Just in Time, is it still a good strategy?
The following essay will critically evaluate whether the ‘just in time’ approach to production is still a good strategy and whether it has any implications. The manufacturing approach ‘just in time’ was first established in japan during the mid-1970 by Taichi Ohno and Shigeo Shingo at the Toyota Motor Company. Toyota was one of the first companies to input this approach to streamline its manufacturing and production to minimise the retention of raw materials which enable the company to be more liquid (Rajab Abdullah Hokoma, 2010). The Just in time method of production has three essential principles which are the eliminations of waste materials created by the activity, the improvement of the quality and to enhance the execution and planning of the operations of the employees (Harber et al. 1990). Therefore companies which use the tradition methods of inventory management can find themselves with a high level of unsold stock within a production process (Spencer et al. 1994). This unsold stock is dead money as the company has invested the money without turning over the stock to create the profit. Therefore the company may need to reduce the price of the products in order to sell the remaining stock, this can have a negative impact on the other products as the company perceived value will be decreased. The just in time model helps to reduce warehouse costs as the products are only bought when needed which evidently helps to maintain a the company’s liquidity. Improvement of the quality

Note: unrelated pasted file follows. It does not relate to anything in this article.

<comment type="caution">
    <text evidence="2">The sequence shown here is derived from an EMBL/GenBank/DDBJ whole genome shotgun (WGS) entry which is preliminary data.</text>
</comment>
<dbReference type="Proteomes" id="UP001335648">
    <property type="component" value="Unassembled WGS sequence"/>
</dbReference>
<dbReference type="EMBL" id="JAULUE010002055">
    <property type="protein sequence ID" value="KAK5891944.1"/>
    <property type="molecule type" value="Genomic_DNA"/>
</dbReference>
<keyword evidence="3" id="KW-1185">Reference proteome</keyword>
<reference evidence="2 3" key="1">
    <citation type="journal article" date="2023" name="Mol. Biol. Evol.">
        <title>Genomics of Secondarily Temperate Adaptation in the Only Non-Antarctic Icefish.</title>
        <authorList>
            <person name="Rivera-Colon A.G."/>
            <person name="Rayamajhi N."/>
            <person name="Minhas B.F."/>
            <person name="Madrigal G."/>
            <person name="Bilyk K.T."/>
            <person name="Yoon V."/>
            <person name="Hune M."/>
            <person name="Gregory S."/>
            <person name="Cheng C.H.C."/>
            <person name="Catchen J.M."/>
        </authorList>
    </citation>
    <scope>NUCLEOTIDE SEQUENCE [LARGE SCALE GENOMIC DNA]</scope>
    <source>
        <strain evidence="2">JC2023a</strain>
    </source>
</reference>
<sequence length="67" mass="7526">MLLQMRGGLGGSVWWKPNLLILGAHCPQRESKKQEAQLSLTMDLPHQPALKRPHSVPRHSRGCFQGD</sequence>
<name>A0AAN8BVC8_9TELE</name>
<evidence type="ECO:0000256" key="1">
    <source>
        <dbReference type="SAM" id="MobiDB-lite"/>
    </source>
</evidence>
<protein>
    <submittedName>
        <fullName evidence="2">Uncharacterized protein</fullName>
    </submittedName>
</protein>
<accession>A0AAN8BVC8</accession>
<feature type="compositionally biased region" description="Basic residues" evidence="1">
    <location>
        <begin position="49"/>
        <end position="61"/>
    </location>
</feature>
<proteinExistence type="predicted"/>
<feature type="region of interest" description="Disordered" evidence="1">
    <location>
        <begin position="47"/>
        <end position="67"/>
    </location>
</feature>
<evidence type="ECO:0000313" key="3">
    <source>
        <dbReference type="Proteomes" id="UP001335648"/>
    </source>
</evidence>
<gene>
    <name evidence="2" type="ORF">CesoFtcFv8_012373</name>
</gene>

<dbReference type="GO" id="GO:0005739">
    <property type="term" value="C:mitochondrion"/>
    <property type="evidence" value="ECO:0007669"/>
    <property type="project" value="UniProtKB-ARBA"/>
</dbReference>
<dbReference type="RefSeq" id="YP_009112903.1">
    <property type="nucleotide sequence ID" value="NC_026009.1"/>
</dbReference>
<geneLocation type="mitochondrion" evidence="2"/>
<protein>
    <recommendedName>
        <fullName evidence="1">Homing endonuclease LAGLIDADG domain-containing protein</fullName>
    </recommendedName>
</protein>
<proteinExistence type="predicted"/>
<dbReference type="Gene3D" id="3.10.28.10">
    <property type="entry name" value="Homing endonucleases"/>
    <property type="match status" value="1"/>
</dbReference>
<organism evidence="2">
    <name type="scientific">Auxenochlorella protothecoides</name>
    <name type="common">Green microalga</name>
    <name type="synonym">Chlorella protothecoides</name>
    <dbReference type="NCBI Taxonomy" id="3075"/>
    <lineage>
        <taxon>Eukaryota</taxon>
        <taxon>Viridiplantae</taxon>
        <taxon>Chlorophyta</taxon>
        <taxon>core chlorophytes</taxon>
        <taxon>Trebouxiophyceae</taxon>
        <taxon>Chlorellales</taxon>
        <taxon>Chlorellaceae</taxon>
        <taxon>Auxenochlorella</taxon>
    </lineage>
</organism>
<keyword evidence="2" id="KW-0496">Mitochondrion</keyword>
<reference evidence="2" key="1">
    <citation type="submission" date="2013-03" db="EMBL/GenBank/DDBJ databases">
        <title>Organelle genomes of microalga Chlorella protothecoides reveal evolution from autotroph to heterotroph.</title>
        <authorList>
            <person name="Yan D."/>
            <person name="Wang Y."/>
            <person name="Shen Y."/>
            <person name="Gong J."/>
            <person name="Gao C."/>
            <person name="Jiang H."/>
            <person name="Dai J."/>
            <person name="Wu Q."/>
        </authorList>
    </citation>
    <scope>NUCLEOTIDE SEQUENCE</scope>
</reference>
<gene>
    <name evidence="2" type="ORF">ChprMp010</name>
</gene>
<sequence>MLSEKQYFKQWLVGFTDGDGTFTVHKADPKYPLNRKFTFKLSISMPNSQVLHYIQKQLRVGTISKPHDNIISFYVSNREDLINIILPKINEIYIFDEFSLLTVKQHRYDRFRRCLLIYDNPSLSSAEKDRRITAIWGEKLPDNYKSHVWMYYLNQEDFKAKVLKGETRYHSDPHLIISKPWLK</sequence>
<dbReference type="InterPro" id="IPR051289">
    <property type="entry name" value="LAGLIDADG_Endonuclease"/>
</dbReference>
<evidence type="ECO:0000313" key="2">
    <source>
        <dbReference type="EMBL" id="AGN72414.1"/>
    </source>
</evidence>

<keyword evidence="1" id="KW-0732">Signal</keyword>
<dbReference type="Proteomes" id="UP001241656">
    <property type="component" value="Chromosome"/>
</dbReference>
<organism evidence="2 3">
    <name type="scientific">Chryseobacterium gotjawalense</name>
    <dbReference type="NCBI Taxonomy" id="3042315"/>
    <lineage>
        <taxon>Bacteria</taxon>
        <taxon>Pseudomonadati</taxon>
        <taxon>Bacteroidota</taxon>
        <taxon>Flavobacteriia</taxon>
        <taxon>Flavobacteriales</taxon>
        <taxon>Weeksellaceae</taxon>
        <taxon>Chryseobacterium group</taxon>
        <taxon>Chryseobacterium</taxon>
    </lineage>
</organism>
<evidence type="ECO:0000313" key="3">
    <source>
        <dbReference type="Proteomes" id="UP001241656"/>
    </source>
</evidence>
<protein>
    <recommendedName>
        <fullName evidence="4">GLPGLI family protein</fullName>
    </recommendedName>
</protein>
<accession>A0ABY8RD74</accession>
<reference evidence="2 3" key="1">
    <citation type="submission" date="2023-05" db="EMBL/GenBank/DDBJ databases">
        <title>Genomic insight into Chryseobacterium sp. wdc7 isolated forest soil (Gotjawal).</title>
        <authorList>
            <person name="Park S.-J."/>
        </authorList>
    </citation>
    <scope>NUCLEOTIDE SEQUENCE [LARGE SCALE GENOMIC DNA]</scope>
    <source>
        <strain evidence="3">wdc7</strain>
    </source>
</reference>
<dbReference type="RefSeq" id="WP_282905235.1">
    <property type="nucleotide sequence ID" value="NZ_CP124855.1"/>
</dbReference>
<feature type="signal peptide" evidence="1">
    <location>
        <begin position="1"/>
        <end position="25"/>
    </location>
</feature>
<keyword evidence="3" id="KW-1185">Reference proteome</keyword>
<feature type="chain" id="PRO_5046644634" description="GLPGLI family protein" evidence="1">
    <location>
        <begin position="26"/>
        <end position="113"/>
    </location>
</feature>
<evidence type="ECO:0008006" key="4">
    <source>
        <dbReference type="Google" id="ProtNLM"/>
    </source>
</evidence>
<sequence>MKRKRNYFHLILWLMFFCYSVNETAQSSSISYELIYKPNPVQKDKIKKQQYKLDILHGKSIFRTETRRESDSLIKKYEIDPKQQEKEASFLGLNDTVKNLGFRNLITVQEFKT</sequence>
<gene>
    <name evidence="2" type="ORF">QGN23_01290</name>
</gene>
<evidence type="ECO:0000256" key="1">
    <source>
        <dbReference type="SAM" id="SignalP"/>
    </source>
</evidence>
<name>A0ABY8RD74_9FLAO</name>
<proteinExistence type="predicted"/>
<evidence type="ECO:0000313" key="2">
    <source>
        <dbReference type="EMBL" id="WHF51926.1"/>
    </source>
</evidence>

Companies which implement the Just in time model report a higher quality of the products and raw materials. When a company receives a small order for a buyer then the company can review the quality of the products easier than if they had a large order, therefore any quality issues can be directly resolved before the products change hands rather the having the end consumer effected by the quality of the product. The employee’s quality...
Bibliography: Rajab Abdullah Hokoma. (2010). The Current Awareness of Just-In-Time Techniques. A Case Study. 1 (1), 1-2.
Harber, D., et al., 1990. Just-in-time and the issue of implementation. International Journal of Operations & Production Management, 10 (1), 21–30.
Spencer, M.S., Rogers, D.S., and Daugherth, P.J., 1994. JIT systems and external logistics suppliers. International Journal of Operations & Production Management, 14 (6), 60–74.
Please join StudyMode to read the full document